"When a woman tells the truth she is creating the possibility for more truth around her." —Adrienne Rich
I'm a honest person. I once shoplifted purple eyeshadow from a department store on a dare when I was 12 and was so filled with shame that I couldn't even use it. I routinely confessed to things that my parents didn't even know enough to ask me about. And any time my friends and I would wonder, aloud, if we could ever cheat on our husbands, it always boiled down to one thing for me: "How could I ever look him in the eye after cheating?"
So, to discover my husband's double life was more than a shock to me. It was an assault on the value system I thought we shared. If he lied about the big things, he must lie about everything. Was anything true?
And so I began calling my husband out for every single mistruth. I began to notice lies that I'd previously overlooked. Things that I would have called harmless before D-Day, I was beginning to see were part of a pattern.
He lied to avoid conflict. He lied to avoid consequences. He lied to seem nice. He told people he "couldn't" do things that he simply didn't want to do. He told me that he was late due to traffic instead of admitting that he got distracted at work and lost track of time. He told me he came to bed at midnight when it was 1 a.m. He told his mother he "had" to go visit a nearby friend rather than sit with her when the truth was she annoyed him. And on. And on.
I'm no saint, of course. I've told friends I like their new haircut when I don't particularly. I've professed to love meals that I choked down. Or to love gifts that I didn't.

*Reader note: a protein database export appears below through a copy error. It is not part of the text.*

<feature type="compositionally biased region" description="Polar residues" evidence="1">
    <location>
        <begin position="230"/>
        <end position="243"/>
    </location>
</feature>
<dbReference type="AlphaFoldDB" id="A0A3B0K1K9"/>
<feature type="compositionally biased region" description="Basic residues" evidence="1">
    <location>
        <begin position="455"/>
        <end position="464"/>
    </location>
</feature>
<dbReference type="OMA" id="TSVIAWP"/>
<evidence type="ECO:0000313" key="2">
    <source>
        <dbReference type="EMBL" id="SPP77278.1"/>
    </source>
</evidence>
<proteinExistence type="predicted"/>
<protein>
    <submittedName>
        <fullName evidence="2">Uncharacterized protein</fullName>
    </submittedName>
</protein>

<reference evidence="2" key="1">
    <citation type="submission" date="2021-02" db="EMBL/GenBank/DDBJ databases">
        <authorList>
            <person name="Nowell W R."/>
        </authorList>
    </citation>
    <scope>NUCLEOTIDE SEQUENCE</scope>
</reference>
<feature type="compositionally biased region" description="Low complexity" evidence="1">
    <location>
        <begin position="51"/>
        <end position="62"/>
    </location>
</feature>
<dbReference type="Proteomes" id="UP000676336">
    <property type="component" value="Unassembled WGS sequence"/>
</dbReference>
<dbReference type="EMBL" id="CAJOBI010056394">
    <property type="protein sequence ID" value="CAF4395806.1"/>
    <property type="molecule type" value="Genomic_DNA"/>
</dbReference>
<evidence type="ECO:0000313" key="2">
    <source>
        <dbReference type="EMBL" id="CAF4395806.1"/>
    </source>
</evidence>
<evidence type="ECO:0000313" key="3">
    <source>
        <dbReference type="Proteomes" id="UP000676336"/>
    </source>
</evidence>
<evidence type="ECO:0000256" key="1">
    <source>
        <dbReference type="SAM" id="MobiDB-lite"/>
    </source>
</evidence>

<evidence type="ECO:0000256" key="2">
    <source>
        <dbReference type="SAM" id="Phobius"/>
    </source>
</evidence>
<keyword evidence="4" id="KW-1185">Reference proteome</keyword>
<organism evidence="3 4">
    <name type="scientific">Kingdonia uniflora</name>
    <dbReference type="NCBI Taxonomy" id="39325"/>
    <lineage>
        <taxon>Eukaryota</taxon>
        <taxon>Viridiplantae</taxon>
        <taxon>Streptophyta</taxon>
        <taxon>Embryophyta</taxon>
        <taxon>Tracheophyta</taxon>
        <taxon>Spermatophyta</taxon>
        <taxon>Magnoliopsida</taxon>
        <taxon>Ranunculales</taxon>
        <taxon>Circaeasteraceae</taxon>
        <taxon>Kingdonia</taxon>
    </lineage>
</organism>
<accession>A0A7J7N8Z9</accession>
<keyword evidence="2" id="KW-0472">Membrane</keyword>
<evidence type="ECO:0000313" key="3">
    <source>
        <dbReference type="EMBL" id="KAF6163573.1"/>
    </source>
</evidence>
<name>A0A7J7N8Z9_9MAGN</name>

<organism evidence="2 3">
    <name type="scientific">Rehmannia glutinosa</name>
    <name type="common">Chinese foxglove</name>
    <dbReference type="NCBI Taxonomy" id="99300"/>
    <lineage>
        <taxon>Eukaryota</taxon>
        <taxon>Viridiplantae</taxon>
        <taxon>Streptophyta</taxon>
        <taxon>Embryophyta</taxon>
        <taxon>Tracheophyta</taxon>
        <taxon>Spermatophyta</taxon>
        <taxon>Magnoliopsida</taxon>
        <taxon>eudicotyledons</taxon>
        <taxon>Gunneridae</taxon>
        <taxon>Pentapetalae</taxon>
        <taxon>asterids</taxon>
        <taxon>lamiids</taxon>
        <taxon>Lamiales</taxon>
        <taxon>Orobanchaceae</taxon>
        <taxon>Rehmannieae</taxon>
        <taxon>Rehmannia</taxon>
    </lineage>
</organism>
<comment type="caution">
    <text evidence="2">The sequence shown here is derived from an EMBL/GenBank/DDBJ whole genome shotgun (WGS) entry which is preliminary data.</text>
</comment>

I've tried to dedicate myself to radical honesty, ever since D-Day. But it's hard. Really hard. Sometimes a little lie is kinder than the truth. But each time I lie, even with the best intentions, I feel a little smaller.
Because I no longer believe that lies are harmless. I'm questioning if it's truly kinder to lie than to tell the truth to "spare" people's feelings. I'm beginning to think it's disrespectful to the person being lied to.
I was recently invited to join a writers' group. The others have been meeting for a few years and I was warned about one person in particular who's prickly about criticism. The others told me to "be careful" about what I say to her. They admitted that they tippy-toe around this person's work because they don't want to "hurt her feelings."
I listened to them and then I said that I wouldn't do that. I would, of course, be considerate. But it's a disservice to an adult writer to not be honest in my opinions of her work and how she might improve it. I don't claim to have all the answers. My opinions might be completely wrong. But she is a grown woman seeking input.
And I owe it to her to be honest, but also to myself.
Honesty is tough. But if we set the bar at "total honesty", then we're a lot more likely to at least get close to it. But if we set the bar at "honesty unless it makes us uncomfortable", then we're going to be living a whole lot of half-truths.
The other night, I suggested to my husband that we should take the dogs for longer walks because, as I pointed out, we could both stand to lose a little weight.
"I don't think I need to lose any," he said.
"H'mmm...but you think I do?" I said.
He said nothing, which, of course, says a lot.
But at least, he's being honest.
- Feeling Stuck, Page 22 (PAGE FULL)
- Sex and intimacy after betrayal
- Share Your Story: Finding Out, Part 5 (4 is full!!...
- Finding Out, Part 5 (Please post here. Part 4 is f...
- Stupid S#*t Cheaters Say
- Separating/Divorcing Page 9
- Finding Out, Part 6
- Books for the Betrayed
- Separating and Divorcing, Page 10
- Feeling Stuck, Part 23
- MORE Stupid S#*t Cheaters Say
- Share Your Story Part 6 (Part 5 is full)
- Sex & Intimacy After Betrayal Part 2 (Part 1 is full)
- Share Your Story